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A Checklist for Winterizing Your Vacant Property

Thursday, October 24, 2019   /   by Jeanne Wild

A Checklist for Winterizing Your Vacant Property

When you have a home that will sit vacant over the cooler months, it is important to winterize your property to prevent it from deteriorating. Take precautions to avoid using unnecessary utilities, keep out animals and insects, and protect from water damage. The following suggestions will help you to plan and execute a successful winterization.

Utilities and Plumbing

1. Turn off the water at the exterior. Make sure that the water supply is turned off completely at the main supply point. If the furnace should fail on a very cold day, water in a pipe could freeze and burst the pipe.

2.  Open all faucets and drain all waterlines. If you live in an area where freezing pipes can be a problem, drain the toilets, the water heater (turn off the gas or electric supply first) and the expansion tank.

Get an air compressor to blow the lines of excess water. (Anywhere between 15 – 80 psi would probably be fine–just don’t exceed 80 psi. The main thing you’ll need is air volume, not pressure.) Eliminate or dilute the water in drain traps by pouring an “RV” type antifreeze solution into them, as directed by the instructions.

Close the sink and tub drains. If a house is to be vacant for a long time, you may prevent water in a toilet’s trap from evaporating (and thereby permitting sewer gases to enter the home) by raising the toilet’s lid and seat and covering the bowl with saran wrap.

If you have an indoor or outdoor pool, drain the water.  Turn off and drain fountains and other sources of standing water.  Drain water from dishwashers and pour RV antifreeze. with refrigerators (with a water dispenser or an ice maker) and washing machines, and be sure you are following the manufacturer’s directions. Remove the water filter from inside the refrigerator.

3. Turn down the thermostat. Set your thermostat to a level adequate to keep the inside temperature above freezing.

4. Unplug all appliances. If you leave the electric power on, unplug electric appliances, including microwave ovens and TVs, to avoid the risk of fire in the event of a faulty switch or a rodent gnawing the wires.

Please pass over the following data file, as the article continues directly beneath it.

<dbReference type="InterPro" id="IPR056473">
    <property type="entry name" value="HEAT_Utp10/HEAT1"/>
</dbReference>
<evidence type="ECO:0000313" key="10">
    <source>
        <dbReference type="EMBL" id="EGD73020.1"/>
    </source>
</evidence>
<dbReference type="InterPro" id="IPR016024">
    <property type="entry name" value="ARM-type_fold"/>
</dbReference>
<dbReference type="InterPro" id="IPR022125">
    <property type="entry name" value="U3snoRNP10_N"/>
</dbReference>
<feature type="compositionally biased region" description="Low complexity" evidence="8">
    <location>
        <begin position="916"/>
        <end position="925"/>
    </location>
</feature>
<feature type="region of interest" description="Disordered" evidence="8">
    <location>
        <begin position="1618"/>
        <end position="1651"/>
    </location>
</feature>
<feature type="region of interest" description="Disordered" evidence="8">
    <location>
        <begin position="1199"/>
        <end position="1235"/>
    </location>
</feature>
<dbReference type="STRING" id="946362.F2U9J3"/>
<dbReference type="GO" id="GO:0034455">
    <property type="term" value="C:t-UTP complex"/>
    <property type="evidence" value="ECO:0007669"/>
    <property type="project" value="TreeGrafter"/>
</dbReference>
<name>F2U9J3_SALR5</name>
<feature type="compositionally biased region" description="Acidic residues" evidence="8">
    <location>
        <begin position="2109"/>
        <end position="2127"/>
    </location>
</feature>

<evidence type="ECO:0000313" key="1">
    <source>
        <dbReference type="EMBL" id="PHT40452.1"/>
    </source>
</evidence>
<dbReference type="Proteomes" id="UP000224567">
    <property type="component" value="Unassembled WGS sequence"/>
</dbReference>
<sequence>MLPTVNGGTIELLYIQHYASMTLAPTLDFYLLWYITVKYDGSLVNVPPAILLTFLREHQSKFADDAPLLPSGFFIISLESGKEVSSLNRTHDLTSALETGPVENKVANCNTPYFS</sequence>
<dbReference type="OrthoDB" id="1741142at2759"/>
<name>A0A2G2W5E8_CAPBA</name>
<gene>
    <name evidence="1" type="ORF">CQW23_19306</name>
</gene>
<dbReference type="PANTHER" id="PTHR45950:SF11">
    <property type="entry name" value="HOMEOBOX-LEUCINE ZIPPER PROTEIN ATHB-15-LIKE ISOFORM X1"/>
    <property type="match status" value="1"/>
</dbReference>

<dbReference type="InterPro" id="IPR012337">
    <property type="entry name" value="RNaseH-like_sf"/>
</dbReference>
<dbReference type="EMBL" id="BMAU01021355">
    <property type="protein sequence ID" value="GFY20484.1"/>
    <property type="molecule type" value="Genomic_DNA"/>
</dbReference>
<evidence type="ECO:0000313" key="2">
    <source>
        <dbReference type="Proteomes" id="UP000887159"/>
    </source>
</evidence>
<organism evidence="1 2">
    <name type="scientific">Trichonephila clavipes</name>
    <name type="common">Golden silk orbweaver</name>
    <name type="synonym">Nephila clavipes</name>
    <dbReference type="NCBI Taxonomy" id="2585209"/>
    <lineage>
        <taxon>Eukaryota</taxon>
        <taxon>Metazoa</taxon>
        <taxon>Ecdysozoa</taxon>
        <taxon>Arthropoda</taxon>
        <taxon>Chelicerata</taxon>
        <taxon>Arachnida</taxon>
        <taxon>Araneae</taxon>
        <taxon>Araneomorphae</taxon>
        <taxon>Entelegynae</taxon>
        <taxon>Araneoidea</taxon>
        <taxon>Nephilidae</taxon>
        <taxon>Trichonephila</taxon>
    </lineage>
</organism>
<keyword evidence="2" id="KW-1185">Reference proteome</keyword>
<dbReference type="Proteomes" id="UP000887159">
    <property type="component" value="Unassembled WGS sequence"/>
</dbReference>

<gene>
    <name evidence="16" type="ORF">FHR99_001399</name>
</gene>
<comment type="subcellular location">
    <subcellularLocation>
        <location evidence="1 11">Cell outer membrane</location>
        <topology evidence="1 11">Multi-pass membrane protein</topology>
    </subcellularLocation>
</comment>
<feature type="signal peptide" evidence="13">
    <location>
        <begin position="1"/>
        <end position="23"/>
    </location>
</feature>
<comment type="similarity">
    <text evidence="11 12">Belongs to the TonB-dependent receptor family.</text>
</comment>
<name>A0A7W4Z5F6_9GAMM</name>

5. Don’t forget the gas. For long absences, some experts recommend shutting off gas hot water heaters completely.


Prepare the Kitchen

1. Clean out the refrigerator. Empty the freezer. Wash the refrigerator and freezer thoroughly. Prop open their doors, the better to forestall mold and mildew (which like to grow in the dark) and their odors, which may transfer to the refrigerator’s plastic parts.
To further thwart odors, place an open bag of activated charcoal on the inside of the open refrigerator.

3. Guard against insects and rodents. Place a botanical rodent repellent under the sink and on kitchen counters and use rodent deterrents under the sink and in the garage, too.

4. Remove items that could freeze. In areas subject to freezing, remove all bottled liquids, such as mineral water, soda, beer and paint, because their containers may burst when their contents freeze.

Prepare the Rest of the Home

1. Remove all fire hazards. Dispose of or move potentially flammable items such as oily rags and stacked papers.

2. Close flues and dampers.


Outdoor Areas

1. Cover any plants that are frost intolerant.

2. Store outdoor furniture. Place tables, chairs, hammocks, delicate garden ornamentation, and other outdoor accessories in a garage, shed or storage unit.
Leave nothing outdoors that can be blown about by a strong wind.

3. Lock away expensive vehicles. Pleasure craft such as boats, ATVs, bicycles, canoes, kayaks and cars should be locked in a garage or storage shed. Block window views into this storage space.

You could consider adding a remote monitoring system to check on your temperature, humidity and power conditions in the house. There are even systems that operate over a cellular connection so that you don’t need an active landline or internet connection.